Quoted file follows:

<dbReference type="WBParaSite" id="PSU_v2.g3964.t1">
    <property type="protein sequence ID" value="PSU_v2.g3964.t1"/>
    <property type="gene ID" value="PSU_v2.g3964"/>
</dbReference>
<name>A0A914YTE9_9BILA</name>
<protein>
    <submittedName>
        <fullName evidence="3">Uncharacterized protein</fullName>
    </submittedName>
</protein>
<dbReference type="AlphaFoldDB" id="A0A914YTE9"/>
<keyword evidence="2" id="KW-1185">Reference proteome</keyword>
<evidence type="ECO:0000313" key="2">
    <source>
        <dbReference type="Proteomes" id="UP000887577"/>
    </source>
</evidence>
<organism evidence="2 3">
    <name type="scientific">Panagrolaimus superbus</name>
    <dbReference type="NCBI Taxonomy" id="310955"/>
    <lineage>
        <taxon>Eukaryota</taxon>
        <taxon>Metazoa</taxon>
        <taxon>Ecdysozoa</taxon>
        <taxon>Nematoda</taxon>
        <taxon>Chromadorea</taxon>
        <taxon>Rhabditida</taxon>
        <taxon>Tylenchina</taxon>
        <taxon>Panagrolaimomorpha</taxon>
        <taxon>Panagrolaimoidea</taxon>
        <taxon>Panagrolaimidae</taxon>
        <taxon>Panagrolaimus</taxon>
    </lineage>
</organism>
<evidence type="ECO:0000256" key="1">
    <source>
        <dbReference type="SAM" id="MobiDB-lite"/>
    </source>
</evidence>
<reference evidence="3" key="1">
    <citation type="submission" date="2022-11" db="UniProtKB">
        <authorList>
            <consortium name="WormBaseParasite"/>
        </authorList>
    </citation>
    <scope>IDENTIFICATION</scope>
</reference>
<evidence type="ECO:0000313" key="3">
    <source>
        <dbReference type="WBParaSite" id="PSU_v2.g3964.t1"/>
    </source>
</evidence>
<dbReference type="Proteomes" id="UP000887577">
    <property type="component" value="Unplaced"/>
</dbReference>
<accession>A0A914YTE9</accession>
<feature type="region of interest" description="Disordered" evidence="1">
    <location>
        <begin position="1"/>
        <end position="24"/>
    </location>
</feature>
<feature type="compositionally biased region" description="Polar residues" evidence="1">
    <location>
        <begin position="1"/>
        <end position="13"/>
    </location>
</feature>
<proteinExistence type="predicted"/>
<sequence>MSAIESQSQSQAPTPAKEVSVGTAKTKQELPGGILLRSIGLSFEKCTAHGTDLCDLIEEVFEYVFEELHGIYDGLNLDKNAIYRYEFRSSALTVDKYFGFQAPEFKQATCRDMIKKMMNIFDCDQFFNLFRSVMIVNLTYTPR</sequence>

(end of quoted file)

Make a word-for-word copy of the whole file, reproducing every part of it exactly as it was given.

<dbReference type="WBParaSite" id="PSU_v2.g3964.t1">
    <property type="protein sequence ID" value="PSU_v2.g3964.t1"/>
    <property type="gene ID" value="PSU_v2.g3964"/>
</dbReference>
<name>A0A914YTE9_9BILA</name>
<protein>
    <submittedName>
        <fullName evidence="3">Uncharacterized protein</fullName>
    </submittedName>
</protein>
<dbReference type="AlphaFoldDB" id="A0A914YTE9"/>
<keyword evidence="2" id="KW-1185">Reference proteome</keyword>
<evidence type="ECO:0000313" key="2">
    <source>
        <dbReference type="Proteomes" id="UP000887577"/>
    </source>
</evidence>
<organism evidence="2 3">
    <name type="scientific">Panagrolaimus superbus</name>
    <dbReference type="NCBI Taxonomy" id="310955"/>
    <lineage>
        <taxon>Eukaryota</taxon>
        <taxon>Metazoa</taxon>
        <taxon>Ecdysozoa</taxon>
        <taxon>Nematoda</taxon>
        <taxon>Chromadorea</taxon>
        <taxon>Rhabditida</taxon>
        <taxon>Tylenchina</taxon>
        <taxon>Panagrolaimomorpha</taxon>
        <taxon>Panagrolaimoidea</taxon>
        <taxon>Panagrolaimidae</taxon>
        <taxon>Panagrolaimus</taxon>
    </lineage>
</organism>
<evidence type="ECO:0000256" key="1">
    <source>
        <dbReference type="SAM" id="MobiDB-lite"/>
    </source>
</evidence>
<reference evidence="3" key="1">
    <citation type="submission" date="2022-11" db="UniProtKB">
        <authorList>
            <consortium name="WormBaseParasite"/>
        </authorList>
    </citation>
    <scope>IDENTIFICATION</scope>
</reference>
<evidence type="ECO:0000313" key="3">
    <source>
        <dbReference type="WBParaSite" id="PSU_v2.g3964.t1"/>
    </source>
</evidence>
<dbReference type="Proteomes" id="UP000887577">
    <property type="component" value="Unplaced"/>
</dbReference>
<accession>A0A914YTE9</accession>
<feature type="region of interest" description="Disordered" evidence="1">
    <location>
        <begin position="1"/>
        <end position="24"/>
    </location>
</feature>
<feature type="compositionally biased region" description="Polar residues" evidence="1">
    <location>
        <begin position="1"/>
        <end position="13"/>
    </location>
</feature>
<proteinExistence type="predicted"/>
<sequence>MSAIESQSQSQAPTPAKEVSVGTAKTKQELPGGILLRSIGLSFEKCTAHGTDLCDLIEEVFEYVFEELHGIYDGLNLDKNAIYRYEFRSSALTVDKYFGFQAPEFKQATCRDMIKKMMNIFDCDQFFNLFRSVMIVNLTYTPR</sequence>